Nearly a decade ago, I went to see Oprah and her “God Squad” live in Toronto (my hometown). One of the speakers was the formidable Bishop T. D. Jakes, whom I adore. He’s a gifted and inspiring speaker, and at this event he said many amazing things — but there was one key moment that brought me to my knees. It was a moment I’ll never forget.
He said something to the effect of this:
We expect to find the love we want in the packages we want it to be in. But instead God sends us the love we need, often in packages we might not expect — and, most importantly, God loves us through the people he sends into our lives.
At the time, I was single, having ended a relationship that I’d deeply wanted to work. When it didn’t work out, I felt so cheated by the Universe. I was desperately seeking to fill the void with new love, but it just wasn’t happening. I felt bad about myself — unworthy of love and sometimes downright unlovable. So when I heard Bishop Jakes’s words, I broke down. The essence of this lesson pushed me to see my situation and myself in a new light.
Firstly, his words forced me to take stock of the fact that I was “checklisting” in my romantic relationships. As so many of us do, I was focused on finding a mate that ticked all of the boxes on my checklist — not realizing that I was limiting myself, and that this checklist was actually quite disconnected from how love could look for me. (And, let’s be honest, my checklist wasn’t working out for me!)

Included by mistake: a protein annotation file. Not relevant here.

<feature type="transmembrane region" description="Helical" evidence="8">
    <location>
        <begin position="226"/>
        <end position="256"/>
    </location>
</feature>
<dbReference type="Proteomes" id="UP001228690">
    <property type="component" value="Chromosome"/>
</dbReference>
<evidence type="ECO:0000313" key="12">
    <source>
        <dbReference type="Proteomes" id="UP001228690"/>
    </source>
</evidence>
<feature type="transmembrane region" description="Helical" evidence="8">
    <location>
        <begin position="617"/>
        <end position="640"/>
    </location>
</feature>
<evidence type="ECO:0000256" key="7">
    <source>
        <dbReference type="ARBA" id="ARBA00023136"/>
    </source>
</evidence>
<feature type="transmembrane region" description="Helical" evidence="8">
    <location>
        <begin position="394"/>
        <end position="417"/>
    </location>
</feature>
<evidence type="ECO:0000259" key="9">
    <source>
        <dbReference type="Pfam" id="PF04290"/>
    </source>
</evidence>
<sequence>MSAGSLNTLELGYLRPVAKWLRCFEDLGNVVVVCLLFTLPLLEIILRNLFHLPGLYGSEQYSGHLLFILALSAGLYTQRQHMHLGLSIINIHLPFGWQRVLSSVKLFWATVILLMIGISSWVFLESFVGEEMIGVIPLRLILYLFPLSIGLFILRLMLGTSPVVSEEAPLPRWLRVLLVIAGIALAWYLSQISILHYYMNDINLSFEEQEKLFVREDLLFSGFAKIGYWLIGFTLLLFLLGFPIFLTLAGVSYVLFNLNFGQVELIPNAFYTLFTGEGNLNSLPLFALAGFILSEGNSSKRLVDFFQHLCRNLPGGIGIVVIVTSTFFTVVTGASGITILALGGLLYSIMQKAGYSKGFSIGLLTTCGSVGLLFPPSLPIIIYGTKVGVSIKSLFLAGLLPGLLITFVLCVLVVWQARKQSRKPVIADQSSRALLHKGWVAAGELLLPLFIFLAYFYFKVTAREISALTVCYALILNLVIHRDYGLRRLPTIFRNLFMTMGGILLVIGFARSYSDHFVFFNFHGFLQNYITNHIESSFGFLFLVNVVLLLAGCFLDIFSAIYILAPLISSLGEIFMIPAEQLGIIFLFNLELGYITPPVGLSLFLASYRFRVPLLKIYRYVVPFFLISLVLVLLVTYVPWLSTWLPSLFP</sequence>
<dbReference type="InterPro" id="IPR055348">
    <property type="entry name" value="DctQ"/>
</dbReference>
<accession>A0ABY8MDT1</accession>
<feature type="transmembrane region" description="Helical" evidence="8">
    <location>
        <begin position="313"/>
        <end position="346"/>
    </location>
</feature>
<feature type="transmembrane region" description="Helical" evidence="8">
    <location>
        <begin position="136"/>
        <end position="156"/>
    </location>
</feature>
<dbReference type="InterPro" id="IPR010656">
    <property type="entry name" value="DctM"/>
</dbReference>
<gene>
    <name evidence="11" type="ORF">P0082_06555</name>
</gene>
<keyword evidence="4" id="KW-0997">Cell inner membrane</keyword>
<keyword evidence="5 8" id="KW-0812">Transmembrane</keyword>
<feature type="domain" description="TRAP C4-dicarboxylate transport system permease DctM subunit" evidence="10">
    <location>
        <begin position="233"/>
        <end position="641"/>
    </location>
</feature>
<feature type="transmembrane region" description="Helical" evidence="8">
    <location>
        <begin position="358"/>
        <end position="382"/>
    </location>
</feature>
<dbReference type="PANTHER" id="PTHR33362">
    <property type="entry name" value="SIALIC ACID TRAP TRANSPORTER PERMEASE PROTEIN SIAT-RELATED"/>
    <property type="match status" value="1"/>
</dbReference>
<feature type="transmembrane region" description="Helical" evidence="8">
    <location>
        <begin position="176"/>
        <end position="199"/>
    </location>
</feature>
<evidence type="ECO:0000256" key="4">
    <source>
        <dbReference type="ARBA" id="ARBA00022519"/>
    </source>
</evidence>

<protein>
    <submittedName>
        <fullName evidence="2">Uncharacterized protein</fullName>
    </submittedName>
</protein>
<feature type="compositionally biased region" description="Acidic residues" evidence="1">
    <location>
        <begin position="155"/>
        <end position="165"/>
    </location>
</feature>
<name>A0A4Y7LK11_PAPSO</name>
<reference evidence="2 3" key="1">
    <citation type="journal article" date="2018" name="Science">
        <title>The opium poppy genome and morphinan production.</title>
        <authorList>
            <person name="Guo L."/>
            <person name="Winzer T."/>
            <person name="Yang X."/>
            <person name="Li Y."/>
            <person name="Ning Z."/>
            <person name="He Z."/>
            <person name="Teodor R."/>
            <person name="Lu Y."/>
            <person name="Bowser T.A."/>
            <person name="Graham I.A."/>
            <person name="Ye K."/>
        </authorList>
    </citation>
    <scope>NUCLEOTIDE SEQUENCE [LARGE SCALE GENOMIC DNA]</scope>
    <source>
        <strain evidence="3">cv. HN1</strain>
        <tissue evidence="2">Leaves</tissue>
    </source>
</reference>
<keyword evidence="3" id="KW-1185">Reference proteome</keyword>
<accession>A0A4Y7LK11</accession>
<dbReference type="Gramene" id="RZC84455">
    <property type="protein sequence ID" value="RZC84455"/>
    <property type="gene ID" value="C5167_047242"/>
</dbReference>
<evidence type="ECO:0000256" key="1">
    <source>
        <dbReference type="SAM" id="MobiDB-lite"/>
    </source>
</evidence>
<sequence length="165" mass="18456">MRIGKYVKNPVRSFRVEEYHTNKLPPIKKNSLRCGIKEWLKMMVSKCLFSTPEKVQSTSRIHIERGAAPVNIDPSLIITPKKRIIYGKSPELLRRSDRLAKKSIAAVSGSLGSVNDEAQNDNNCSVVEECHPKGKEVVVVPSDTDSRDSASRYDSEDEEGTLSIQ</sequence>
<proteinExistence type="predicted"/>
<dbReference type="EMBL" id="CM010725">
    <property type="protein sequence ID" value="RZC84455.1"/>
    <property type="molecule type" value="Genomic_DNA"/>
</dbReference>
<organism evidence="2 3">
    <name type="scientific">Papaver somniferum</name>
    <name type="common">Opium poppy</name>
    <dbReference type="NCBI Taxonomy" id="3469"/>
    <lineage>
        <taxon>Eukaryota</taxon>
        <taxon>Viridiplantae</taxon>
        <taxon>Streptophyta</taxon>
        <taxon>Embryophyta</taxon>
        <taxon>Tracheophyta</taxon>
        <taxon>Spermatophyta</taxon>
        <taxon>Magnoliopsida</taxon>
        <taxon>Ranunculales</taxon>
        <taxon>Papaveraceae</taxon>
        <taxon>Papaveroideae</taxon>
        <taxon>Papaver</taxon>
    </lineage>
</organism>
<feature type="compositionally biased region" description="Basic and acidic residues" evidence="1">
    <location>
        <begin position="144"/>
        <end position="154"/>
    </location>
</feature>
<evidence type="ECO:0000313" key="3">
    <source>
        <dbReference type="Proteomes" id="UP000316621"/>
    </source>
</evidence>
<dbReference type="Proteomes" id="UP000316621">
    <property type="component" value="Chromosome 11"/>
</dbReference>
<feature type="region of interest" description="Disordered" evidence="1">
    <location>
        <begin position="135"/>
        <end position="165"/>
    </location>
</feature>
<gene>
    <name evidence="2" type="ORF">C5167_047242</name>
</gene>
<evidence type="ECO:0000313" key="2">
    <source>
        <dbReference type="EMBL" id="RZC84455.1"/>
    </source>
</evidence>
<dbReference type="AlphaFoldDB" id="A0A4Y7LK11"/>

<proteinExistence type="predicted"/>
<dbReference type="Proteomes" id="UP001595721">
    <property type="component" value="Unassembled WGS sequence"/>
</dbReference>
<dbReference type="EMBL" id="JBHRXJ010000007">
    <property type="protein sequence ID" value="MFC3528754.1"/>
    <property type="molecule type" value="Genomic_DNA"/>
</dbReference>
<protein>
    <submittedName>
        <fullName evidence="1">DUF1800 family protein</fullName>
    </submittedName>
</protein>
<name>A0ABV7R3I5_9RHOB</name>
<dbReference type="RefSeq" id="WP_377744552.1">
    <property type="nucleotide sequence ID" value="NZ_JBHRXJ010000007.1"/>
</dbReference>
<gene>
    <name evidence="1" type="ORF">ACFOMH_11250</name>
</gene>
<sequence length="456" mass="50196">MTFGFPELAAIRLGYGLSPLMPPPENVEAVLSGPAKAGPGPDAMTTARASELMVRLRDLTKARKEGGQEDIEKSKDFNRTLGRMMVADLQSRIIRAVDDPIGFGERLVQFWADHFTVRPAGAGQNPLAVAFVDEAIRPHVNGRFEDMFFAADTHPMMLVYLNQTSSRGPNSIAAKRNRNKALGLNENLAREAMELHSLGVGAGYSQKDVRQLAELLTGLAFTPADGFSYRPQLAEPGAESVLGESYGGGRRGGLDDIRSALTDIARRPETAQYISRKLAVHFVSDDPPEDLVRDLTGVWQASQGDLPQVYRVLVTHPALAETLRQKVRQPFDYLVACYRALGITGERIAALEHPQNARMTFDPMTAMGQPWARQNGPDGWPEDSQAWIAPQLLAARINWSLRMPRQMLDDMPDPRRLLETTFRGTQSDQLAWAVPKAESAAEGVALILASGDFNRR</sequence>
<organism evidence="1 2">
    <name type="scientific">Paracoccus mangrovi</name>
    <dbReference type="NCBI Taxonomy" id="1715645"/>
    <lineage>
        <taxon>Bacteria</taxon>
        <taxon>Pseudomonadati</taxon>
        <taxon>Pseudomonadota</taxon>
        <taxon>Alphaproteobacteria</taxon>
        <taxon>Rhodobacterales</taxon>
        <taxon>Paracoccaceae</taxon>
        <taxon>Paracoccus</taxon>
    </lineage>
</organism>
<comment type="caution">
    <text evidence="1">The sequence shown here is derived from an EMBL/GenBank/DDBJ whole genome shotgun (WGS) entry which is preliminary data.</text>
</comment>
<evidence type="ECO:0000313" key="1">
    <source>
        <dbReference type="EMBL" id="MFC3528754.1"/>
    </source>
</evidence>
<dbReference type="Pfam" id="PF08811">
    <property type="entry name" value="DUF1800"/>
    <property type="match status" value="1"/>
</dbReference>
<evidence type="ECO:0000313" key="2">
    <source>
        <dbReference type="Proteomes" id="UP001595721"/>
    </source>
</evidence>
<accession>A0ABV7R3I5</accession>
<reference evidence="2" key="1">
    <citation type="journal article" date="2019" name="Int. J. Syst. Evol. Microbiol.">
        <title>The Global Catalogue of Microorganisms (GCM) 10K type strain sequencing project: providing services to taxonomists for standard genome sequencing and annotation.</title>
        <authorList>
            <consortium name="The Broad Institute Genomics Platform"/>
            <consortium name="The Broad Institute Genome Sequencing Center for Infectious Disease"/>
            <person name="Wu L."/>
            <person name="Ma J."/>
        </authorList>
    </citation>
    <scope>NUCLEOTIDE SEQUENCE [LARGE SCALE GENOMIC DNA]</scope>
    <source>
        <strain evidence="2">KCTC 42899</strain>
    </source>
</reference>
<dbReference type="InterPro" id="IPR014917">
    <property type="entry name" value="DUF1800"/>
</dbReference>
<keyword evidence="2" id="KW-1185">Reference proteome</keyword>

Bishop Jakes’s words also forced me to acknowledge the love already present in my life that I was taking for granted. I may have been struggling in romance, but I was surrounded by amazing, incredible, loyal, loving friends and family who adored me. My friends and family had no obligation to me — they could choose to devote themselves to whomever they wanted — and yet they were choosing to love me.
In acknowledging this, I felt incredibly blessed. But most importantly, I realized that if I was attracting such amazing people into my life, it must be because I was worthy of love after all.
Essentially, Bishop Jakes’s words triggered a powerful reframe of how I saw my life and how I saw love. I was able to shift my focus from seeking love and mourning the love I’d lost to experiencing the love that was already in my life.
I already had the love that I needed, and I rediscovered it in a completely unexpected place.
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